Dr Lisa Sowle Cahill, Professor of Theology at Boston College and Past President of the Catholic Theological Society of America, judges that "the Catechism's insistence that the teaching on the sacramentality of all marriages between baptised persons has been part of Christian belief from the New Testament onward, and that even creation as presented in Genesis clearly requires monogamy and indissolubility, is fallacious" (emphasis added). Dr Cahill holds that indissolubility of marriage is "impossible" as well as "inequitable." The words of Christ represent merely an ideal.

Contradicting the Catechism's teaching (473) that "the human nature of the Son of God, not by itself but by its union with the Word, knew and manifested in itself every that pertains to God" (emphasis in the original), Fr Jacques Dupuis S.J. (on the faculty of Rome's Gregorian University) categorically claims that the human knowledge of Jesus was "limited".

Dr Monika Hellwig believes that it is "unfortunate that the text ... still uses the expression 'Christ instituted the sacrament of Penance'," because, according to her, "diligent Scripture study cannot find in the New Testament" any evidence for this. Yet the Council of Trent solemnly defined this as dogma. Apparently "diligent Scripture study" is now to take precedence over irreformable conciliar decisions.

Fr Philip J. Rosato, S.J. (Gregorian University) criticises the Catechism's treatment of the sacrament of Orders as ,conceptually inadequate and spiritually uninspiring" and adds that "most members of the theological magisterium would not consider ... female ordination and priestly celibacy ... dogmatic issues but canonical ones open to further revision as social conditions and pastoral needs change" (emphasis added).

Dermot A. Lane, with unconscious irony, having faulted the Catechism for its hard-to-read "traditional" language, proceeds to chastise it for lacking modern "conceptualities such as the turn to the subject and historical consciousness, the framework of modernity, process thought, and the emerging reconstructed post-Modern ecological frameworks" and calls for new "languages of faith such as the existential, the experiential, the anthropological, shared praxis, narrative and story variety ...". Fr Gabriel Daly, OSA, lends support, complaining that "[n]either process thought nor feminist critique has had the slightest moderating influence ... on the Catechism ... the greater part could have been written hundreds of years ago."

One wonders how readable the Catechism would have been had such experts held sway in the drafting process.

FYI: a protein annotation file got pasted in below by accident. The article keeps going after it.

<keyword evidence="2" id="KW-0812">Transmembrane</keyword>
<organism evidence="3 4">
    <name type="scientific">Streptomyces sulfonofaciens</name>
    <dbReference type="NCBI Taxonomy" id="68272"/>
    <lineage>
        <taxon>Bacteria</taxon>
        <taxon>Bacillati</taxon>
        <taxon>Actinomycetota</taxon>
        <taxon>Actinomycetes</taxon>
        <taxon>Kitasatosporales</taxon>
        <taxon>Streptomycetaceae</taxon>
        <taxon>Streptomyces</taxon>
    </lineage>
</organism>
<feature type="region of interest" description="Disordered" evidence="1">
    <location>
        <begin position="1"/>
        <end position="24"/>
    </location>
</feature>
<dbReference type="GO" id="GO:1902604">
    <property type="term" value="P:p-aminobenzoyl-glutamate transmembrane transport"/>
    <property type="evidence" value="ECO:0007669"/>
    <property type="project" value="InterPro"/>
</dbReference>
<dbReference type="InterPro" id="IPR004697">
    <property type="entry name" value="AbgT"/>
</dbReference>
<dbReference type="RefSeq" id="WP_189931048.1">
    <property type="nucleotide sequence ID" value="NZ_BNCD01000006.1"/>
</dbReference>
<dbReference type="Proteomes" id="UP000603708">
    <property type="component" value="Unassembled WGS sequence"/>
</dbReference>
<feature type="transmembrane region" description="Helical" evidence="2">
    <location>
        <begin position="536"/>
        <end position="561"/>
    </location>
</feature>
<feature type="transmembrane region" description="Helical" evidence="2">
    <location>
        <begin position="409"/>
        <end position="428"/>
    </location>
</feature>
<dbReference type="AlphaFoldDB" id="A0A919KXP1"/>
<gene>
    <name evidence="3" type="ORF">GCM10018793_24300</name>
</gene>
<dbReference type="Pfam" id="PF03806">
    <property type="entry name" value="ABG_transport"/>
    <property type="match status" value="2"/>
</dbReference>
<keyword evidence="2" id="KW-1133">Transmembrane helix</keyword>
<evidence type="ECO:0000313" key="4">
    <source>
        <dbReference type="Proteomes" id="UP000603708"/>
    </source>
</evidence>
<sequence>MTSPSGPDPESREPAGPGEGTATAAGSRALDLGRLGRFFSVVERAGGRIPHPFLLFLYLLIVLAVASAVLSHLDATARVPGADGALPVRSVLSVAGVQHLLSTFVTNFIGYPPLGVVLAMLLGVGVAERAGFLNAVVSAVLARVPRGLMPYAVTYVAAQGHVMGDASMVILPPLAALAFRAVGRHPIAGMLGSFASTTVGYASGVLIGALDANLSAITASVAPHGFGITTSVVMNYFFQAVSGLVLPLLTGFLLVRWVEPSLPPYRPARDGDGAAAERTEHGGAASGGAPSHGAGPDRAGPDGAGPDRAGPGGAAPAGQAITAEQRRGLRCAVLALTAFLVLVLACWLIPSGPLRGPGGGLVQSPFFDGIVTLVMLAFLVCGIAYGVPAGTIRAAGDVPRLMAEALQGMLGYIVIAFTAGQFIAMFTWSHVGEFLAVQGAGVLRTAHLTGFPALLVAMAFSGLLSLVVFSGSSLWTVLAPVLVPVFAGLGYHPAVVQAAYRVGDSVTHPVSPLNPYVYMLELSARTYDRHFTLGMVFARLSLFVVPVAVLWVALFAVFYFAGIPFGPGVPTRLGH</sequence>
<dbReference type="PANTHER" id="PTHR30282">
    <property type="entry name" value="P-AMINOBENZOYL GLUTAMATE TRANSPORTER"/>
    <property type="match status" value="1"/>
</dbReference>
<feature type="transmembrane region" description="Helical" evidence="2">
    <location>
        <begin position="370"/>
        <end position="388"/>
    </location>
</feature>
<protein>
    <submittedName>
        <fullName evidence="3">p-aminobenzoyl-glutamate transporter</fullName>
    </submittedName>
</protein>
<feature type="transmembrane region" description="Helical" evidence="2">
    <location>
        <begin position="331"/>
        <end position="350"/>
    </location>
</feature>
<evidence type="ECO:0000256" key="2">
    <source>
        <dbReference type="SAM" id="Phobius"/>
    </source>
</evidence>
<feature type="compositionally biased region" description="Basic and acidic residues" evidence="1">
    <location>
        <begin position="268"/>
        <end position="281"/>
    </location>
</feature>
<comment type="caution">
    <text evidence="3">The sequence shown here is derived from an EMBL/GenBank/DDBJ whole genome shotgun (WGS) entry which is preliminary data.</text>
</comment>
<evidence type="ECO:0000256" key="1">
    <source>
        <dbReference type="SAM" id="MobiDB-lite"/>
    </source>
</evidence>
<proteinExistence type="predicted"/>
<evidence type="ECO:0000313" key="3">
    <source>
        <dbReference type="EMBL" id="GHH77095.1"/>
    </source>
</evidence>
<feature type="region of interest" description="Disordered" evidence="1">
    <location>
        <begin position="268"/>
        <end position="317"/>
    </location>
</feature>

On the subject of feminism, a number of the contributors make reference to such matters as the "difficulty many experience in addressing God as Father" (Fr Gerald O'Hanlon, S.J.) or to what is styled the actual "oppressiveness of the use of Father" (Catherine Mowry La Cugna).

Original sin

Fr Daly - one of the more overtly hostile of the Commentary team - attacks the Catechism for upholding the Church's traditional teachings on angels and original sin, seeing in this a wider significance: "The Catechism on original sin represents a total victory for the pre-Vatican II mentality ... Perhaps the real key to understanding the strange preoccupation with devils is the 'restoration' program now being mounted by ultra-conservative elements in the Church ... We are dealing here with what has been aptly named 'a green beret church,' and it will find a congenial theology in these pages of the Catechism. Its members will not be at all disturbed by primitive demonology or historicised myths. This is their catechism. Others will have to pay the price for their fundamentalism and their wilful medievalism".

But many in the Church's educational institutions will find such comments congenial, viewing the Commentary - and not the Catechism - as "definitive". In which case, nothing will have changed, except of course the increasing rates of religious illiteracy and decreasing rates of religious practice over which minds like many of these Commentators have presided these past 25 years.

Not to be confused with the Commentary is the Companion to the Catechism of the Catholic Church - Book of References (Ignatius Press) due to be published in conjunction with the new Catechism. The Companion is to contain all the passages of Sacred Scripture, conciliar texts, papal documents, writings of the Fathers and of the Saints referred to in the Catechism, arranged according to the paragraphs in which the references are made. There are over 3,600 references in all.